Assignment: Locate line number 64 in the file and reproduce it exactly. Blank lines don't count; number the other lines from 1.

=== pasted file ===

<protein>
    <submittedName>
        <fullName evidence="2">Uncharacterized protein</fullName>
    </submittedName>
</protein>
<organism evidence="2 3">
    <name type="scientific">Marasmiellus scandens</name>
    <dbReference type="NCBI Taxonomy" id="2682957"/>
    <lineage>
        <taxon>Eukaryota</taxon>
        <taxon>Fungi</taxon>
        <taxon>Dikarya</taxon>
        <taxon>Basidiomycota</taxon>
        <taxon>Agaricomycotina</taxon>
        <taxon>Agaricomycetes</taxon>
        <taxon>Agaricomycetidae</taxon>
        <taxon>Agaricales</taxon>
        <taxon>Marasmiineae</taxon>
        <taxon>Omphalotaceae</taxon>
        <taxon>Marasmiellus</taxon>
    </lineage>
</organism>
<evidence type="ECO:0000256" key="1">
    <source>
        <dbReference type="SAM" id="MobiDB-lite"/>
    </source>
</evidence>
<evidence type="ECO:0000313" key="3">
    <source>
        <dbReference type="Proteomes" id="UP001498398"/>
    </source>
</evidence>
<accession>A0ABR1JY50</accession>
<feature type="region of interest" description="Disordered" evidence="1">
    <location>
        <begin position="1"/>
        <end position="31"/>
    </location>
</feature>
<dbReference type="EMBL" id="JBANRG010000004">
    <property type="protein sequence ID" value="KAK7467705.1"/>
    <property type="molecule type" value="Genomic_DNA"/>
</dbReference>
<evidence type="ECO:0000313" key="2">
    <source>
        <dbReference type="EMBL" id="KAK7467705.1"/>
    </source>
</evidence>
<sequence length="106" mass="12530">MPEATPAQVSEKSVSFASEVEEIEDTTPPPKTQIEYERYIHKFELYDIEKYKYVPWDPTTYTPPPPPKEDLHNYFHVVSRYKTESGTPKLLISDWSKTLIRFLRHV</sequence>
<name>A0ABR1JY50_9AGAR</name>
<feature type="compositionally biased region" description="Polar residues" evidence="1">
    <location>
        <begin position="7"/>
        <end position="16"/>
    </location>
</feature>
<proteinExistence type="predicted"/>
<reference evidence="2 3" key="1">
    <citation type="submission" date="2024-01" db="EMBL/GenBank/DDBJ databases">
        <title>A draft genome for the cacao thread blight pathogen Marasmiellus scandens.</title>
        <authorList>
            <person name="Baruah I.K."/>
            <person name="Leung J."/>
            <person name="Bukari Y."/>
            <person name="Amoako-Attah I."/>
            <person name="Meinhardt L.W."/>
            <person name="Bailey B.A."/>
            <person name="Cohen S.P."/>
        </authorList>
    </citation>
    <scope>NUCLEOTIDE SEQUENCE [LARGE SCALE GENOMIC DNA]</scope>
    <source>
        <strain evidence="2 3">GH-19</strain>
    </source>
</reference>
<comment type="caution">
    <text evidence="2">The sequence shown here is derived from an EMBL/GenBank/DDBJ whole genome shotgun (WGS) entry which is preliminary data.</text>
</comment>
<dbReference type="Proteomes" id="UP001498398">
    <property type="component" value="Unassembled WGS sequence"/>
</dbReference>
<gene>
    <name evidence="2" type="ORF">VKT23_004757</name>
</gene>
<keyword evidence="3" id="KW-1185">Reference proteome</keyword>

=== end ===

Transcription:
            <person name="Bukari Y."/>